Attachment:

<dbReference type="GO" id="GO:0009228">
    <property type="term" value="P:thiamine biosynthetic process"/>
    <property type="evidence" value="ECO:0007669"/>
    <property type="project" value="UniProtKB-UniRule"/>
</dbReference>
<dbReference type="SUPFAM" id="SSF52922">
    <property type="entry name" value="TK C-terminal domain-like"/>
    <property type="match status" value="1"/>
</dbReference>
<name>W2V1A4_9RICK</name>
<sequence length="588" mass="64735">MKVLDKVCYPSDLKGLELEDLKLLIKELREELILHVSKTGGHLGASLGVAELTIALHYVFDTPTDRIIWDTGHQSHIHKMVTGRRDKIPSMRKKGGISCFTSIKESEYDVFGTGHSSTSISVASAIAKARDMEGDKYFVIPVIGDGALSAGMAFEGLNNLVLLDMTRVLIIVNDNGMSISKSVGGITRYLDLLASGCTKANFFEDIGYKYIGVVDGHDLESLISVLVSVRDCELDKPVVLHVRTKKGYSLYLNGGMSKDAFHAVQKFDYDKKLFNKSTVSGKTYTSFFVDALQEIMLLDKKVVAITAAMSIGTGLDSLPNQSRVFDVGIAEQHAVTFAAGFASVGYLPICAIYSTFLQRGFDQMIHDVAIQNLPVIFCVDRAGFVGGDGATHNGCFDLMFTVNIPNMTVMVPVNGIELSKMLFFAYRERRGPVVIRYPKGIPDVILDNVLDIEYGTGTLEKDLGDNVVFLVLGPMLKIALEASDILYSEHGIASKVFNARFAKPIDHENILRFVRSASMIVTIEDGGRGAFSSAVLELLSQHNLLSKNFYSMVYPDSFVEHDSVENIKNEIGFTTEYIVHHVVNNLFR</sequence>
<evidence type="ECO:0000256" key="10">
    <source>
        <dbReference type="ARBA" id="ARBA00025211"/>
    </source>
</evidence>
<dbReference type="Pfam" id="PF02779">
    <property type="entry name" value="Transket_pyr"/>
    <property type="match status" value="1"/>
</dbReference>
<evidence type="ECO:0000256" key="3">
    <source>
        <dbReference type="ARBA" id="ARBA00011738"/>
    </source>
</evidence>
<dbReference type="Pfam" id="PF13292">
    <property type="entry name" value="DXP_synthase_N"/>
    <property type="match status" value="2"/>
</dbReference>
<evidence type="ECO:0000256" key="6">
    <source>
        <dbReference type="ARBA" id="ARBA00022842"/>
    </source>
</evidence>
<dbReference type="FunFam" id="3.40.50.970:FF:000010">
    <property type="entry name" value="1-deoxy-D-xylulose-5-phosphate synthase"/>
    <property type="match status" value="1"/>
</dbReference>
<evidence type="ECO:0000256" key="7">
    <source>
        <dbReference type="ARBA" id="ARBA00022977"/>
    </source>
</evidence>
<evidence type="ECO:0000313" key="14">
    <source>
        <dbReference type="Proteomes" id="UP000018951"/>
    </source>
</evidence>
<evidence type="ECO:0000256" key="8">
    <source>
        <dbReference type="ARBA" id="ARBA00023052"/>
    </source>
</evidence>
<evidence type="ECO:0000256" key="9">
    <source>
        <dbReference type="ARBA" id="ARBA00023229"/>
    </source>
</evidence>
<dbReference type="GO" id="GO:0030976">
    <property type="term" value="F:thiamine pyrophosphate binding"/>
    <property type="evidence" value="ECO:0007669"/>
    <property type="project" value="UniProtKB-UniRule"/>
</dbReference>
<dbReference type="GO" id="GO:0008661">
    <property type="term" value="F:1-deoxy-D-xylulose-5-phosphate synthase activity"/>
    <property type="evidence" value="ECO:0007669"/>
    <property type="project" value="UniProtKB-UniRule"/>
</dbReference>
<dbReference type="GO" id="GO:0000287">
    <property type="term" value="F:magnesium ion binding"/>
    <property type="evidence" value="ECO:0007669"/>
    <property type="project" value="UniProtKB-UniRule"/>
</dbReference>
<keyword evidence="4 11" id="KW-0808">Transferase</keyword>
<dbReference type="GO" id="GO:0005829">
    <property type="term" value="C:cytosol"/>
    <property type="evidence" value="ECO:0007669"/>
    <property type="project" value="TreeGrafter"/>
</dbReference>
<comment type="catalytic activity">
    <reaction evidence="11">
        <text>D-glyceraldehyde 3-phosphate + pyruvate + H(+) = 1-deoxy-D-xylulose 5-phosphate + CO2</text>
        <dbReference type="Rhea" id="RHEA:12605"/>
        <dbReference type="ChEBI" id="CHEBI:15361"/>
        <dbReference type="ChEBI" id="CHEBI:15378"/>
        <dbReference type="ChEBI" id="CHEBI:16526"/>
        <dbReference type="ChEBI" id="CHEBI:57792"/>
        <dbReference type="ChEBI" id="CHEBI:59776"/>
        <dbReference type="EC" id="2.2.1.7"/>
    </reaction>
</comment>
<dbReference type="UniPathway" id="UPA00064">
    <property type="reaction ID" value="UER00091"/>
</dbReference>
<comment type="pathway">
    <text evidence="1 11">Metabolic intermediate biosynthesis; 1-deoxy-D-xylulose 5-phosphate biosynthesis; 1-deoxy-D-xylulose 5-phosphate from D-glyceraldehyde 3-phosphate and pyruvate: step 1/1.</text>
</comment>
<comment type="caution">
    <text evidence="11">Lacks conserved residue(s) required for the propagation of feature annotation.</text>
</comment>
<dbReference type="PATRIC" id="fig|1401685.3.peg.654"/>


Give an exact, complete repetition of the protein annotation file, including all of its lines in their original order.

<dbReference type="GO" id="GO:0009228">
    <property type="term" value="P:thiamine biosynthetic process"/>
    <property type="evidence" value="ECO:0007669"/>
    <property type="project" value="UniProtKB-UniRule"/>
</dbReference>
<dbReference type="SUPFAM" id="SSF52922">
    <property type="entry name" value="TK C-terminal domain-like"/>
    <property type="match status" value="1"/>
</dbReference>
<name>W2V1A4_9RICK</name>
<sequence length="588" mass="64735">MKVLDKVCYPSDLKGLELEDLKLLIKELREELILHVSKTGGHLGASLGVAELTIALHYVFDTPTDRIIWDTGHQSHIHKMVTGRRDKIPSMRKKGGISCFTSIKESEYDVFGTGHSSTSISVASAIAKARDMEGDKYFVIPVIGDGALSAGMAFEGLNNLVLLDMTRVLIIVNDNGMSISKSVGGITRYLDLLASGCTKANFFEDIGYKYIGVVDGHDLESLISVLVSVRDCELDKPVVLHVRTKKGYSLYLNGGMSKDAFHAVQKFDYDKKLFNKSTVSGKTYTSFFVDALQEIMLLDKKVVAITAAMSIGTGLDSLPNQSRVFDVGIAEQHAVTFAAGFASVGYLPICAIYSTFLQRGFDQMIHDVAIQNLPVIFCVDRAGFVGGDGATHNGCFDLMFTVNIPNMTVMVPVNGIELSKMLFFAYRERRGPVVIRYPKGIPDVILDNVLDIEYGTGTLEKDLGDNVVFLVLGPMLKIALEASDILYSEHGIASKVFNARFAKPIDHENILRFVRSASMIVTIEDGGRGAFSSAVLELLSQHNLLSKNFYSMVYPDSFVEHDSVENIKNEIGFTTEYIVHHVVNNLFR</sequence>
<evidence type="ECO:0000256" key="10">
    <source>
        <dbReference type="ARBA" id="ARBA00025211"/>
    </source>
</evidence>
<dbReference type="Pfam" id="PF02779">
    <property type="entry name" value="Transket_pyr"/>
    <property type="match status" value="1"/>
</dbReference>
<evidence type="ECO:0000256" key="3">
    <source>
        <dbReference type="ARBA" id="ARBA00011738"/>
    </source>
</evidence>
<dbReference type="Pfam" id="PF13292">
    <property type="entry name" value="DXP_synthase_N"/>
    <property type="match status" value="2"/>
</dbReference>
<evidence type="ECO:0000256" key="6">
    <source>
        <dbReference type="ARBA" id="ARBA00022842"/>
    </source>
</evidence>
<dbReference type="FunFam" id="3.40.50.970:FF:000010">
    <property type="entry name" value="1-deoxy-D-xylulose-5-phosphate synthase"/>
    <property type="match status" value="1"/>
</dbReference>
<evidence type="ECO:0000256" key="7">
    <source>
        <dbReference type="ARBA" id="ARBA00022977"/>
    </source>
</evidence>
<evidence type="ECO:0000313" key="14">
    <source>
        <dbReference type="Proteomes" id="UP000018951"/>
    </source>
</evidence>
<evidence type="ECO:0000256" key="8">
    <source>
        <dbReference type="ARBA" id="ARBA00023052"/>
    </source>
</evidence>
<evidence type="ECO:0000256" key="9">
    <source>
        <dbReference type="ARBA" id="ARBA00023229"/>
    </source>
</evidence>
<dbReference type="GO" id="GO:0030976">
    <property type="term" value="F:thiamine pyrophosphate binding"/>
    <property type="evidence" value="ECO:0007669"/>
    <property type="project" value="UniProtKB-UniRule"/>
</dbReference>
<dbReference type="GO" id="GO:0008661">
    <property type="term" value="F:1-deoxy-D-xylulose-5-phosphate synthase activity"/>
    <property type="evidence" value="ECO:0007669"/>
    <property type="project" value="UniProtKB-UniRule"/>
</dbReference>
<dbReference type="GO" id="GO:0000287">
    <property type="term" value="F:magnesium ion binding"/>
    <property type="evidence" value="ECO:0007669"/>
    <property type="project" value="UniProtKB-UniRule"/>
</dbReference>
<keyword evidence="4 11" id="KW-0808">Transferase</keyword>
<dbReference type="GO" id="GO:0005829">
    <property type="term" value="C:cytosol"/>
    <property type="evidence" value="ECO:0007669"/>
    <property type="project" value="TreeGrafter"/>
</dbReference>
<comment type="catalytic activity">
    <reaction evidence="11">
        <text>D-glyceraldehyde 3-phosphate + pyruvate + H(+) = 1-deoxy-D-xylulose 5-phosphate + CO2</text>
        <dbReference type="Rhea" id="RHEA:12605"/>
        <dbReference type="ChEBI" id="CHEBI:15361"/>
        <dbReference type="ChEBI" id="CHEBI:15378"/>
        <dbReference type="ChEBI" id="CHEBI:16526"/>
        <dbReference type="ChEBI" id="CHEBI:57792"/>
        <dbReference type="ChEBI" id="CHEBI:59776"/>
        <dbReference type="EC" id="2.2.1.7"/>
    </reaction>
</comment>
<dbReference type="UniPathway" id="UPA00064">
    <property type="reaction ID" value="UER00091"/>
</dbReference>
<comment type="pathway">
    <text evidence="1 11">Metabolic intermediate biosynthesis; 1-deoxy-D-xylulose 5-phosphate biosynthesis; 1-deoxy-D-xylulose 5-phosphate from D-glyceraldehyde 3-phosphate and pyruvate: step 1/1.</text>
</comment>
<comment type="caution">
    <text evidence="11">Lacks conserved residue(s) required for the propagation of feature annotation.</text>
</comment>
<dbReference type="PATRIC" id="fig|1401685.3.peg.654"/>